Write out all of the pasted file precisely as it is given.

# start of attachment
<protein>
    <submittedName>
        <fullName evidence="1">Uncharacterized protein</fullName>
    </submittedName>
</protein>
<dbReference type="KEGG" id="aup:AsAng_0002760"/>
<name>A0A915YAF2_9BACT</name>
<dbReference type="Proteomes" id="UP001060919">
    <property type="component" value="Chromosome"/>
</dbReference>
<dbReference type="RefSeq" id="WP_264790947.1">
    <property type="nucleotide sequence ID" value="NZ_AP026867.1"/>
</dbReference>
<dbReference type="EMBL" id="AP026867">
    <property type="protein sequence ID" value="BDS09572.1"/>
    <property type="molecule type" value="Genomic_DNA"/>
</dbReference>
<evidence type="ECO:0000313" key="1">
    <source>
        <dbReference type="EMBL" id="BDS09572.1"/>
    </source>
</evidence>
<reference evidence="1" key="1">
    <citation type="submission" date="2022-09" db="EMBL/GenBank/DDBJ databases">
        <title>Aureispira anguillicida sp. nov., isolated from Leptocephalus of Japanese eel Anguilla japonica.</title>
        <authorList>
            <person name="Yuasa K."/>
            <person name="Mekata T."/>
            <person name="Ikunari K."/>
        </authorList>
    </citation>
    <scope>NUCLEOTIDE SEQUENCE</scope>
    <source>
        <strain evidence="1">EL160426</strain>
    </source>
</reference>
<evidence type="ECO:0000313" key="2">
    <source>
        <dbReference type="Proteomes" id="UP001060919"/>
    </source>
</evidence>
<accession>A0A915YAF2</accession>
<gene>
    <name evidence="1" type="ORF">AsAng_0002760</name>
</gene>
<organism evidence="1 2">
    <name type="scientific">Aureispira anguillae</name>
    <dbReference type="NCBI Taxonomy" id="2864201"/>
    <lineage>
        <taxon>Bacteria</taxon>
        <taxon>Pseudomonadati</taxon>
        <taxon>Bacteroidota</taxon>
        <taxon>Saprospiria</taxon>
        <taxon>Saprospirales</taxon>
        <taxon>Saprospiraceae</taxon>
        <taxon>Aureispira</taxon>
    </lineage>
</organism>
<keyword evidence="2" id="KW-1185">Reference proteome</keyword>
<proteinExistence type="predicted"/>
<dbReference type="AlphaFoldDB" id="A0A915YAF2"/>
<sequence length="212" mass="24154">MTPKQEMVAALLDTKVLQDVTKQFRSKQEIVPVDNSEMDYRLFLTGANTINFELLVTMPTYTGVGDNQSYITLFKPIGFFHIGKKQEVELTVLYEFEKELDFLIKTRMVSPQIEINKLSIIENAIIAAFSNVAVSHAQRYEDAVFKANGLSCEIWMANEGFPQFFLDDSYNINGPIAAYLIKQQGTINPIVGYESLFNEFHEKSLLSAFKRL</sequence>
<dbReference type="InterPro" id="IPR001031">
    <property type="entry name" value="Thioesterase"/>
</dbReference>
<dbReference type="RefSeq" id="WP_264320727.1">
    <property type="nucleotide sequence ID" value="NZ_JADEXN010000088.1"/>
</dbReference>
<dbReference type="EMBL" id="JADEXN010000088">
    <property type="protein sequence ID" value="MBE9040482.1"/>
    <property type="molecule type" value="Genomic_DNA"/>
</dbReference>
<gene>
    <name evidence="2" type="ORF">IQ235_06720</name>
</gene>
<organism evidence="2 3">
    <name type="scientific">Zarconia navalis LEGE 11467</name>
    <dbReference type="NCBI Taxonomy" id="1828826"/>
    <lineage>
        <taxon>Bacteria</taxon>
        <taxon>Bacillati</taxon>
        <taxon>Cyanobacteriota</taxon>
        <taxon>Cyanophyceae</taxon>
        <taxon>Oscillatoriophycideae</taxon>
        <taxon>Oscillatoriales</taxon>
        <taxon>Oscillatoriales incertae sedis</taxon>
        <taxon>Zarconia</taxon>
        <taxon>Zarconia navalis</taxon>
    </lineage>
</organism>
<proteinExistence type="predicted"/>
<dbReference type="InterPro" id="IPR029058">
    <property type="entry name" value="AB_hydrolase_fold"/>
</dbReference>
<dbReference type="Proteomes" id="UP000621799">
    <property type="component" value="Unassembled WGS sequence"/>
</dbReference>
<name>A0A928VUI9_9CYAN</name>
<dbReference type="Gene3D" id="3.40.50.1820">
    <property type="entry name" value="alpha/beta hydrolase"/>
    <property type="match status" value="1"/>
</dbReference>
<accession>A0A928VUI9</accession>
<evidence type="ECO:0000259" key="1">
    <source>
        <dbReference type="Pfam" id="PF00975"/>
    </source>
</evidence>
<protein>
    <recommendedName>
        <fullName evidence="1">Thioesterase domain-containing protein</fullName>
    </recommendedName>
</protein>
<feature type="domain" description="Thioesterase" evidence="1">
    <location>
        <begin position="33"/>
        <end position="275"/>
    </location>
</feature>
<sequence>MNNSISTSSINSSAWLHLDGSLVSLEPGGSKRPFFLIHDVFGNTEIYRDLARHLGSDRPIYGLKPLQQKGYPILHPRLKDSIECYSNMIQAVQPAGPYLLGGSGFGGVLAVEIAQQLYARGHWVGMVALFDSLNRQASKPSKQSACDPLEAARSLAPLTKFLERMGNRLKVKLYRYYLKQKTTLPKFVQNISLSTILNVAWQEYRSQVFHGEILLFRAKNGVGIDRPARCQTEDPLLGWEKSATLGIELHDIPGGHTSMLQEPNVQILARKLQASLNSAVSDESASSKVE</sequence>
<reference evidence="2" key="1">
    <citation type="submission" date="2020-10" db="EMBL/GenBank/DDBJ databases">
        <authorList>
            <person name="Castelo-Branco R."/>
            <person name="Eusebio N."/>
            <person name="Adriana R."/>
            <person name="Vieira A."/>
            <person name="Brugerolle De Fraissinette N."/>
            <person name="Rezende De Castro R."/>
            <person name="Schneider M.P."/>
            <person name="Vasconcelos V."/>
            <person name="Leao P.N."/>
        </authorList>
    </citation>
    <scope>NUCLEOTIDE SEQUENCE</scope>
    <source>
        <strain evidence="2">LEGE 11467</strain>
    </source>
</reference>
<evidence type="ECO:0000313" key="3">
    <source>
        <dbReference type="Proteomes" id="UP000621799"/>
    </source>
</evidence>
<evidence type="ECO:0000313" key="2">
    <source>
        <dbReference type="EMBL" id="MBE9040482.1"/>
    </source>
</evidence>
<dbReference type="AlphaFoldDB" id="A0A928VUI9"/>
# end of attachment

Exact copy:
<protein>
    <submittedName>
        <fullName evidence="1">Uncharacterized protein</fullName>
    </submittedName>
</protein>
<dbReference type="KEGG" id="aup:AsAng_0002760"/>
<name>A0A915YAF2_9BACT</name>
<dbReference type="Proteomes" id="UP001060919">
    <property type="component" value="Chromosome"/>
</dbReference>
<dbReference type="RefSeq" id="WP_264790947.1">
    <property type="nucleotide sequence ID" value="NZ_AP026867.1"/>
</dbReference>
<dbReference type="EMBL" id="AP026867">
    <property type="protein sequence ID" value="BDS09572.1"/>
    <property type="molecule type" value="Genomic_DNA"/>
</dbReference>
<evidence type="ECO:0000313" key="1">
    <source>
        <dbReference type="EMBL" id="BDS09572.1"/>
    </source>
</evidence>
<reference evidence="1" key="1">
    <citation type="submission" date="2022-09" db="EMBL/GenBank/DDBJ databases">
        <title>Aureispira anguillicida sp. nov., isolated from Leptocephalus of Japanese eel Anguilla japonica.</title>
        <authorList>
            <person name="Yuasa K."/>
            <person name="Mekata T."/>
            <person name="Ikunari K."/>
        </authorList>
    </citation>
    <scope>NUCLEOTIDE SEQUENCE</scope>
    <source>
        <strain evidence="1">EL160426</strain>
    </source>
</reference>
<evidence type="ECO:0000313" key="2">
    <source>
        <dbReference type="Proteomes" id="UP001060919"/>
    </source>
</evidence>
<accession>A0A915YAF2</accession>
<gene>
    <name evidence="1" type="ORF">AsAng_0002760</name>
</gene>
<organism evidence="1 2">
    <name type="scientific">Aureispira anguillae</name>
    <dbReference type="NCBI Taxonomy" id="2864201"/>
    <lineage>
        <taxon>Bacteria</taxon>
        <taxon>Pseudomonadati</taxon>
        <taxon>Bacteroidota</taxon>
        <taxon>Saprospiria</taxon>
        <taxon>Saprospirales</taxon>
        <taxon>Saprospiraceae</taxon>
        <taxon>Aureispira</taxon>
    </lineage>
</organism>
<keyword evidence="2" id="KW-1185">Reference proteome</keyword>
<proteinExistence type="predicted"/>
<dbReference type="AlphaFoldDB" id="A0A915YAF2"/>
<sequence length="212" mass="24154">MTPKQEMVAALLDTKVLQDVTKQFRSKQEIVPVDNSEMDYRLFLTGANTINFELLVTMPTYTGVGDNQSYITLFKPIGFFHIGKKQEVELTVLYEFEKELDFLIKTRMVSPQIEINKLSIIENAIIAAFSNVAVSHAQRYEDAVFKANGLSCEIWMANEGFPQFFLDDSYNINGPIAAYLIKQQGTINPIVGYESLFNEFHEKSLLSAFKRL</sequence>
<dbReference type="InterPro" id="IPR001031">
    <property type="entry name" value="Thioesterase"/>
</dbReference>
<dbReference type="RefSeq" id="WP_264320727.1">
    <property type="nucleotide sequence ID" value="NZ_JADEXN010000088.1"/>
</dbReference>
<dbReference type="EMBL" id="JADEXN010000088">
    <property type="protein sequence ID" value="MBE9040482.1"/>
    <property type="molecule type" value="Genomic_DNA"/>
</dbReference>
<gene>
    <name evidence="2" type="ORF">IQ235_06720</name>
</gene>
<organism evidence="2 3">
    <name type="scientific">Zarconia navalis LEGE 11467</name>
    <dbReference type="NCBI Taxonomy" id="1828826"/>
    <lineage>
        <taxon>Bacteria</taxon>
        <taxon>Bacillati</taxon>
        <taxon>Cyanobacteriota</taxon>
        <taxon>Cyanophyceae</taxon>
        <taxon>Oscillatoriophycideae</taxon>
        <taxon>Oscillatoriales</taxon>
        <taxon>Oscillatoriales incertae sedis</taxon>
        <taxon>Zarconia</taxon>
        <taxon>Zarconia navalis</taxon>
    </lineage>
</organism>
<proteinExistence type="predicted"/>
<dbReference type="InterPro" id="IPR029058">
    <property type="entry name" value="AB_hydrolase_fold"/>
</dbReference>
<dbReference type="Proteomes" id="UP000621799">
    <property type="component" value="Unassembled WGS sequence"/>
</dbReference>
<name>A0A928VUI9_9CYAN</name>
<dbReference type="Gene3D" id="3.40.50.1820">
    <property type="entry name" value="alpha/beta hydrolase"/>
    <property type="match status" value="1"/>
</dbReference>
<accession>A0A928VUI9</accession>
<evidence type="ECO:0000259" key="1">
    <source>
        <dbReference type="Pfam" id="PF00975"/>
    </source>
</evidence>
<protein>
    <recommendedName>
        <fullName evidence="1">Thioesterase domain-containing protein</fullName>
    </recommendedName>
</protein>
<feature type="domain" description="Thioesterase" evidence="1">
    <location>
        <begin position="33"/>
        <end position="275"/>
    </location>
</feature>
<sequence>MNNSISTSSINSSAWLHLDGSLVSLEPGGSKRPFFLIHDVFGNTEIYRDLARHLGSDRPIYGLKPLQQKGYPILHPRLKDSIECYSNMIQAVQPAGPYLLGGSGFGGVLAVEIAQQLYARGHWVGMVALFDSLNRQASKPSKQSACDPLEAARSLAPLTKFLERMGNRLKVKLYRYYLKQKTTLPKFVQNISLSTILNVAWQEYRSQVFHGEILLFRAKNGVGIDRPARCQTEDPLLGWEKSATLGIELHDIPGGHTSMLQEPNVQILARKLQASLNSAVSDESASSKVE</sequence>
<reference evidence="2" key="1">
    <citation type="submission" date="2020-10" db="EMBL/GenBank/DDBJ databases">
        <authorList>
            <person name="Castelo-Branco R."/>
            <person name="Eusebio N."/>
            <person name="Adriana R."/>
            <person name="Vieira A."/>
            <person name="Brugerolle De Fraissinette N."/>
            <person name="Rezende De Castro R."/>
            <person name="Schneider M.P."/>
            <person name="Vasconcelos V."/>
            <person name="Leao P.N."/>
        </authorList>
    </citation>
    <scope>NUCLEOTIDE SEQUENCE</scope>
    <source>
        <strain evidence="2">LEGE 11467</strain>
    </source>
</reference>
<evidence type="ECO:0000313" key="3">
    <source>
        <dbReference type="Proteomes" id="UP000621799"/>
    </source>
</evidence>
<evidence type="ECO:0000313" key="2">
    <source>
        <dbReference type="EMBL" id="MBE9040482.1"/>
    </source>
</evidence>
<dbReference type="AlphaFoldDB" id="A0A928VUI9"/>